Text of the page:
The immediate threat posed by overfishing is aggravated by the long-term threat of large-scale changes in marine ecosystems. Saltwater fish spend most of their lives in near-coastal waters, where their environment is continually assaulted by pollution, development or destructive fishing practices. Marine debris ensnares or is ingested by wildlife causing widespread harm.
Now industries are turning their attention to the development of our offshore waters in pursuit of energy sources and for the construction of large-scale aquaculture operations. The massive destruction of wetlands, corals and other vital habitats directly reduces the number of fish the ocean can support. Without healthy, properly functioning marine ecosystems, fish cannot grow and reproduce – in a word, they can’t survive.
To conserve fish, marine mammals, sea turtles and other ocean wildlife, we must preserve the quality of their environment. Disturb it, alter it or contaminate it, and they suffer. Sometimes they die outright. More often the effects are subtle, almost imperceptible. As their environment deteriorates, their reproduction and development are retarded. Productivity is stifled. The number of fish declines.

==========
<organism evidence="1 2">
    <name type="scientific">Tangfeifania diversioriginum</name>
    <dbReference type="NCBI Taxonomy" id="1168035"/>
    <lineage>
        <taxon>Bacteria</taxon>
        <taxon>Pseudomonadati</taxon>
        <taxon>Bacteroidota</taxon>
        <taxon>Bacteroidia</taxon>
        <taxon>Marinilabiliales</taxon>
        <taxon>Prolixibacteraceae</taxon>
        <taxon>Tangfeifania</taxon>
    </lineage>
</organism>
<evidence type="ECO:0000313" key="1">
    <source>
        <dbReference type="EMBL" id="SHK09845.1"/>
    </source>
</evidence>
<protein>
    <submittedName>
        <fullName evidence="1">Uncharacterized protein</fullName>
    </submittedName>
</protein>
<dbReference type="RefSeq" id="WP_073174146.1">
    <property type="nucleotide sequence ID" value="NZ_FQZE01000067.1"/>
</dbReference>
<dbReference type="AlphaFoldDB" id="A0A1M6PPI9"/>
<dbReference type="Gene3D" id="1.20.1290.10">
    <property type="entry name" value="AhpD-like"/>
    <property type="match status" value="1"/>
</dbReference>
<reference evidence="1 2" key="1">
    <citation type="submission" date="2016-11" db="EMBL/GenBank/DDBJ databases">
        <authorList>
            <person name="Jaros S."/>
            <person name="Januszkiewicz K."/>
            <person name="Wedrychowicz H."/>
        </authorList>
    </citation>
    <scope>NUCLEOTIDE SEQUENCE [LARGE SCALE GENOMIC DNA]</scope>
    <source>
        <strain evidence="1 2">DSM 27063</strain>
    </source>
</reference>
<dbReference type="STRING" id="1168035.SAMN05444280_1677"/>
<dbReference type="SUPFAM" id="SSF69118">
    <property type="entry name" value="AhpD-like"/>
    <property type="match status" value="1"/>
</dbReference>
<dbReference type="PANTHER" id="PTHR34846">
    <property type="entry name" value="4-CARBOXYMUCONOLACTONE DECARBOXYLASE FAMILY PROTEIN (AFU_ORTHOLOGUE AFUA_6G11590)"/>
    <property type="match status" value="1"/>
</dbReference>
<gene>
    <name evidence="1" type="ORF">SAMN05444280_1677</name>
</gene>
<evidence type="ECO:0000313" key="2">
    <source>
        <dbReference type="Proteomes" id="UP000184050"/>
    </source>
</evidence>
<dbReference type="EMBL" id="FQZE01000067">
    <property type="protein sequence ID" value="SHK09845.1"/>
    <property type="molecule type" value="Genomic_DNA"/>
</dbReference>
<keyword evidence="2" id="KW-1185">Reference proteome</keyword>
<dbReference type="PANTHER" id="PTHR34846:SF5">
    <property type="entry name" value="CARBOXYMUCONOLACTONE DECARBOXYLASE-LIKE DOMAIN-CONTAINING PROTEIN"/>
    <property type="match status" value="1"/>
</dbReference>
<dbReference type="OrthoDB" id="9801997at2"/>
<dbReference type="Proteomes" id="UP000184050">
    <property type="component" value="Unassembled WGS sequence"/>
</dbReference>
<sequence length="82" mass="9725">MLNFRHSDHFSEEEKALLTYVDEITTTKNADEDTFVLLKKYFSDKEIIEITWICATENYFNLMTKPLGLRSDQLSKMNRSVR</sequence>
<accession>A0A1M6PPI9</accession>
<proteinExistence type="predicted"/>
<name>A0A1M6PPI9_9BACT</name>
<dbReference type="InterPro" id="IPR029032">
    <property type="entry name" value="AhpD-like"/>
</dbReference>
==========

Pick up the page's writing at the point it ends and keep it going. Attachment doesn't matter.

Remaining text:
Whatever threatens the productivity of the sea is a grave threat to fishing’s future. Wild Oceans works to strengthen protections for coastal and marine habitats essential to the productivity of ocean fisheries. Among other things, we’ve amended national fisheries law to identify and protect “essential fish habitat” as part of all federal fishery management planning.
We sponsored conferences to bring fishermen and environmentalists together to discuss ways to stem the loss of coastal habitat. We’ve spoken out against destructive technologies used to survey the ocean floor for non-renewable energy reserves and against a piecemeal approach to developing industrial-scale aquaculture operations offshore.
We obtained national and international protections for pelagic sargassum, open-ocean habitat for a diverse assemblage of marine life including young sea turtles, numerous marine birds, at least 145 species of invertebrates, and over 100 species of fishes. We helped safeguard fragile deep sea corals through a network of protection zones that prohibit destructive mobile bottom-tending gear from operating in these valuable habitats. And we’re working with U.S. fishery managers to develop, implement and strengthen Fishery Ecosystem Plans in the Atlantic and Pacific.